Effects of vaccination against foot-and-mouth disease virus on reproductive performance of Bos indicus beef cows
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This study compared reproductive performance of cows vaccinated against the foot-and-mouth disease (FMD) virus before timed AI or during early pregnancy (Exp. 1), as well as rectal temperature (RT) and plasma concentrations of the acute-phase protein haptoglobin in cattle vaccinated or not against the FMD virus (Exp. 2). Cattle utilized in Exp. 1 and 2 originated from herds with no historical occurrences of FMD and that received vaccination against the FMD virus biannually. In Exp. 1, 604 lactating, multiparous, nonpregnant Nelore cows were randomly assigned on d -31 of the experiment to receive 1) vaccination against the FMD virus on d ≥ 31 (VACPRE; = 291) and 2) vaccination against FMD virus on d 30 (VACGEST; = 313). From d -11 to 0, all cows were assigned to an estrus synchronization + timed AI (d 0) protocol. Pregnancy status to AI was verified on d 30 and 90 via transrectal ultrasonography. A treatment × day interaction was detected ( < 0.01) for pregnancy rates to AI, which were similar ( = 0.17) between VACPRE and VACGEST on d 30 (61.8% vs. 56.2%, respectively; SEM = 2.8) but greater ( < 0.01) for VACPRE on d 90 (59.4% vs. 46.9%, respectively; SEM = 2.8). Pregnancy loss from d 30 to 90 was greater ( < 0.01) in VACGEST compared with VACPRE (16.5% vs. 3.9%, respectively; SEM = 2.2). In Exp. 2, 40 pregnant Nelore females (20 nulliparous and 20 multiparous cows; BCS = 4.73 ± 0.12) were ranked by parity and assigned to receive (VAC; = 20) or not receive (NOVAC; = 20) vaccination against the FMD virus. Blood samples were collected and RT was recorded before (h 0) and 24, 72, 120, and 168 h after treatment administration. Treatment × day interactions were detected ( < 0.01) for RT and plasma haptoglobin. The RT was greater ( < 0.01) in VAC compared with NOVAC at 24 h after treatment administration and was similar ( ≥ 0.31) between treatments at all other sampling hours. Plasma haptoglobin concentration was similar ( = 0.98) between VAC and NOVAC before treatment administration ( = 0.48) and greater ( < 0.01) in VAC at 24, 72, 120, and 168 h after treatment administration. In summary, vaccinating beef cows against the FMD virus resulted in a 4-fold increase in pregnancy loss when the vaccine was administered 30 d after timed AI compared with 31 d before timed AI. These outcomes can be associated with inflammatory and acute-phase reactions elicited by the FMD vaccine, which are known to impair pregnancy maintenance in cattle.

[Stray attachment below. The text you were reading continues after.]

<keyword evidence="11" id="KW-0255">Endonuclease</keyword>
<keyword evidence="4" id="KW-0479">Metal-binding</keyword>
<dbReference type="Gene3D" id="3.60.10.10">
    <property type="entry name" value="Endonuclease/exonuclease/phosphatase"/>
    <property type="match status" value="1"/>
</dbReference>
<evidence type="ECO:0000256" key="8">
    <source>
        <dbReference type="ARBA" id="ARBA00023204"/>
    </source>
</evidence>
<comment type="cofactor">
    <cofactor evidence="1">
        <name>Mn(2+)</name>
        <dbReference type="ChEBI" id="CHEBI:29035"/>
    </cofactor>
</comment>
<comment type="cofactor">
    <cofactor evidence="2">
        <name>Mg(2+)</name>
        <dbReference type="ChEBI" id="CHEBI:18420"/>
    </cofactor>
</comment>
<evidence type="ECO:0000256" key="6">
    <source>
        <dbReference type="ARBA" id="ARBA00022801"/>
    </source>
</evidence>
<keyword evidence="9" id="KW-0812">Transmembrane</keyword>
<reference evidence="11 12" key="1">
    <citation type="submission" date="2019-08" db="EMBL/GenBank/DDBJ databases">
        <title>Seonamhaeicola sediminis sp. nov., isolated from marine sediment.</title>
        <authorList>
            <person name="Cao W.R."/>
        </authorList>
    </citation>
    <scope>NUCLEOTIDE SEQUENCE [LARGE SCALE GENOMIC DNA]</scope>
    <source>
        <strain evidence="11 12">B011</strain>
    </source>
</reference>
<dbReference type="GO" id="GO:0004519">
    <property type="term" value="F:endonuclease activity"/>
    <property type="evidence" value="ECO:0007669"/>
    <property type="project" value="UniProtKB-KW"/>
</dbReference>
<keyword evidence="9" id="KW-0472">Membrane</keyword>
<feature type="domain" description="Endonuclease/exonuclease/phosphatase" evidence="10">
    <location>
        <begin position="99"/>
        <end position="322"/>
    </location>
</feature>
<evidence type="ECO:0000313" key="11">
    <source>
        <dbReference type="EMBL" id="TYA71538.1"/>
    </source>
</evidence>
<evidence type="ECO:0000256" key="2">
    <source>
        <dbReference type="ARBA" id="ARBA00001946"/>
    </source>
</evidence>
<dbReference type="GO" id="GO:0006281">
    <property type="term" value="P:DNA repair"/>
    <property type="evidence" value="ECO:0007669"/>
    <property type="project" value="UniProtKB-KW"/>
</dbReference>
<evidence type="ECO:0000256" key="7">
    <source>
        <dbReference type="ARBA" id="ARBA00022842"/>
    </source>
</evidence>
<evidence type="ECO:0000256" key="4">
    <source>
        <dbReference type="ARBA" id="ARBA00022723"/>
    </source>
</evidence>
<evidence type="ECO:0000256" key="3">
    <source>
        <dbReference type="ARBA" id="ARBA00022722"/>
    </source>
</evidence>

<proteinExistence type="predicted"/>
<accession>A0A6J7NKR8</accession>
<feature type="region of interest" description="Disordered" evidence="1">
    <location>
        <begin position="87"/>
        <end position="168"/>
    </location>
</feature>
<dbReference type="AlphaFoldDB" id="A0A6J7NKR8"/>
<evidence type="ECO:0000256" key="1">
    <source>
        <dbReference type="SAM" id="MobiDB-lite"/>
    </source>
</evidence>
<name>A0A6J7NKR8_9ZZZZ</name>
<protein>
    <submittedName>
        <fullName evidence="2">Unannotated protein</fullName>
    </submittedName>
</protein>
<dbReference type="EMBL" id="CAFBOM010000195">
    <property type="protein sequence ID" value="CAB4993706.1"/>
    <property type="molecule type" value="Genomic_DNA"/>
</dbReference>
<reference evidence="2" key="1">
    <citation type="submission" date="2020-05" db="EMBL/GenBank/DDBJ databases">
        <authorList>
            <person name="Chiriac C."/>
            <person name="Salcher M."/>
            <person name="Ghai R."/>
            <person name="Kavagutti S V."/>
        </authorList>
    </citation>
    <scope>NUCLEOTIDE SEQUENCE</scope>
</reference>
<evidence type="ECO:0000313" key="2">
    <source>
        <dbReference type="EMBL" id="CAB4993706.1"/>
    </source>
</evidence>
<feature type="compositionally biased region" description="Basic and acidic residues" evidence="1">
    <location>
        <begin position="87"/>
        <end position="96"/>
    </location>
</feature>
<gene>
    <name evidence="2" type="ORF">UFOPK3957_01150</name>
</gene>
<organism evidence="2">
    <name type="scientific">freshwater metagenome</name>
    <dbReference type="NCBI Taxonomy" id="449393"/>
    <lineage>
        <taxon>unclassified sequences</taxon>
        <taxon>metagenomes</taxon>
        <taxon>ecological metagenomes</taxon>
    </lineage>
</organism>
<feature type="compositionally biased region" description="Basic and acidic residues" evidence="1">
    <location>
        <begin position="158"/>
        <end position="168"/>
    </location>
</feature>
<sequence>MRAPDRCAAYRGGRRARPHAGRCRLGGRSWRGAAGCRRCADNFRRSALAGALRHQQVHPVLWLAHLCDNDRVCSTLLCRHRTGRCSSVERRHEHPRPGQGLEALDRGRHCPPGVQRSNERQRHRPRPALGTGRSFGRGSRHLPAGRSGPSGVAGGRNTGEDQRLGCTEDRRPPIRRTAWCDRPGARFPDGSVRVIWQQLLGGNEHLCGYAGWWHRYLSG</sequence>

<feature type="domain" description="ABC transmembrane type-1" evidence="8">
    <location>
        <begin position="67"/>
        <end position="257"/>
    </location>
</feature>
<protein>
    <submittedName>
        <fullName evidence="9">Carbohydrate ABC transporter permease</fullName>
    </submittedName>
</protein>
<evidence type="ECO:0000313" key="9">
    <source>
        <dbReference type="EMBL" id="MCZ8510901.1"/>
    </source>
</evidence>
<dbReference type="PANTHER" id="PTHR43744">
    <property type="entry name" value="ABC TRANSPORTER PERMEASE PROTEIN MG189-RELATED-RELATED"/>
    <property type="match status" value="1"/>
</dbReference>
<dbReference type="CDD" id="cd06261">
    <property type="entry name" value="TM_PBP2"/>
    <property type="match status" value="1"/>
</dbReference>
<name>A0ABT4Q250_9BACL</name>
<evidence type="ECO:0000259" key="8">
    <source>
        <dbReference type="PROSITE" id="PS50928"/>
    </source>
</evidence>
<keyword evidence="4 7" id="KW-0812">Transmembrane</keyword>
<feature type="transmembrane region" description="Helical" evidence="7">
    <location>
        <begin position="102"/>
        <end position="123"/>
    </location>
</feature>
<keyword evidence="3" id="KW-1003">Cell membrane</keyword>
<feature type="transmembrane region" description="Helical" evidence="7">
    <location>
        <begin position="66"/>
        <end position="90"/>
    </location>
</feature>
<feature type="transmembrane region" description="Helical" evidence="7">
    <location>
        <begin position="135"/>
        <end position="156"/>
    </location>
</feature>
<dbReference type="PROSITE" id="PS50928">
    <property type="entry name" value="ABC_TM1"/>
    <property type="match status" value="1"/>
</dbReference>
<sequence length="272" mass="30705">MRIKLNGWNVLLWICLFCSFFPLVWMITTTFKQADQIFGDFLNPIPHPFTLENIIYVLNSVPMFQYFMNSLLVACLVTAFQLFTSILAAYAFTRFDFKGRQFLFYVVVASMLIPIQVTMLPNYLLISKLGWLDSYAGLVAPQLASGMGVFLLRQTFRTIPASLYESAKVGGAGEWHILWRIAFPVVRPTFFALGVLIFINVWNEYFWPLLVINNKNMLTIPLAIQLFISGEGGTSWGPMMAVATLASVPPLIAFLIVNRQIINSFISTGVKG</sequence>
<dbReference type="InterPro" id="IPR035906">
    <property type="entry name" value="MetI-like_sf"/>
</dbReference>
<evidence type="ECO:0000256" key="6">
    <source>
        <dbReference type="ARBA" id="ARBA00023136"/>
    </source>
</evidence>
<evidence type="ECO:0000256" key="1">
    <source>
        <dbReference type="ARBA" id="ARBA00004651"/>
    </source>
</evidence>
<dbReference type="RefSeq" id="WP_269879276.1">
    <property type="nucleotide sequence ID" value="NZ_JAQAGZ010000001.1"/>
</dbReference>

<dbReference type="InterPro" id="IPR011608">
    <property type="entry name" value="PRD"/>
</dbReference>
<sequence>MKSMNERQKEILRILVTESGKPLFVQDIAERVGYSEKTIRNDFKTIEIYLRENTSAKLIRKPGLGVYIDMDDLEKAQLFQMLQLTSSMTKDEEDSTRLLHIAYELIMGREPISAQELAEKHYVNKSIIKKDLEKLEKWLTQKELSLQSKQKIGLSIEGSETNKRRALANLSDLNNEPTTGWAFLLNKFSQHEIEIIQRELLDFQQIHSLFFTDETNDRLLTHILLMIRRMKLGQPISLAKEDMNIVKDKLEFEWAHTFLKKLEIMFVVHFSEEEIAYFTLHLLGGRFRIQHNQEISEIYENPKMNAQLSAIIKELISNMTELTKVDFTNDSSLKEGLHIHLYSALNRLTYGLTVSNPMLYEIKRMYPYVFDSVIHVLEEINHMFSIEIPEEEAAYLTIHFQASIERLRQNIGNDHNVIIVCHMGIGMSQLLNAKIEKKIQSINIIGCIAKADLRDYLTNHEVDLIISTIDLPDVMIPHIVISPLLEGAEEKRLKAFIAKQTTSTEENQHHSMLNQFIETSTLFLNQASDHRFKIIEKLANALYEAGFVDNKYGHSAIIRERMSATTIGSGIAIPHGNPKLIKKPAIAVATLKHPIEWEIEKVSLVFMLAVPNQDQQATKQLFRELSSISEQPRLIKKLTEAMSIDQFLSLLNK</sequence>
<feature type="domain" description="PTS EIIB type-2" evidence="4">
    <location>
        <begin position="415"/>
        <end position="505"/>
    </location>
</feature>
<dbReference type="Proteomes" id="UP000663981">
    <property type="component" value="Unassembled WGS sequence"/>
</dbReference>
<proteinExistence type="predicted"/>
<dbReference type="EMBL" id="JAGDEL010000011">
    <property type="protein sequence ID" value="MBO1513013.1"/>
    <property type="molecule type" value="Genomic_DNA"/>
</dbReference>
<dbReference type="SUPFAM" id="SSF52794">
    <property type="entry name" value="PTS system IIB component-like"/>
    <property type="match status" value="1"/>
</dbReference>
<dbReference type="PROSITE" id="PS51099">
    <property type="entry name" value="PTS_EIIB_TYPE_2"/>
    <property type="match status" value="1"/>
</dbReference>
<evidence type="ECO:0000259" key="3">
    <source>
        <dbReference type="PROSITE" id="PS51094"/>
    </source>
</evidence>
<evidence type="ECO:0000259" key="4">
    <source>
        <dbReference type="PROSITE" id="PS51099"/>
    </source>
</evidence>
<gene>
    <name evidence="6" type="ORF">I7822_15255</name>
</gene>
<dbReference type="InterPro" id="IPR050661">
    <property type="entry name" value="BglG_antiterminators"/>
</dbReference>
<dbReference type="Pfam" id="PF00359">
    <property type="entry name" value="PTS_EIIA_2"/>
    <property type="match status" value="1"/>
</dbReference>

author list (cited authors)
Ferreira, L., Cooke, R. F., Marques, R. S., Fernandes, H. J., Fernandes, C. E., Stelato, R., Franco, G. L., & Lemos, R.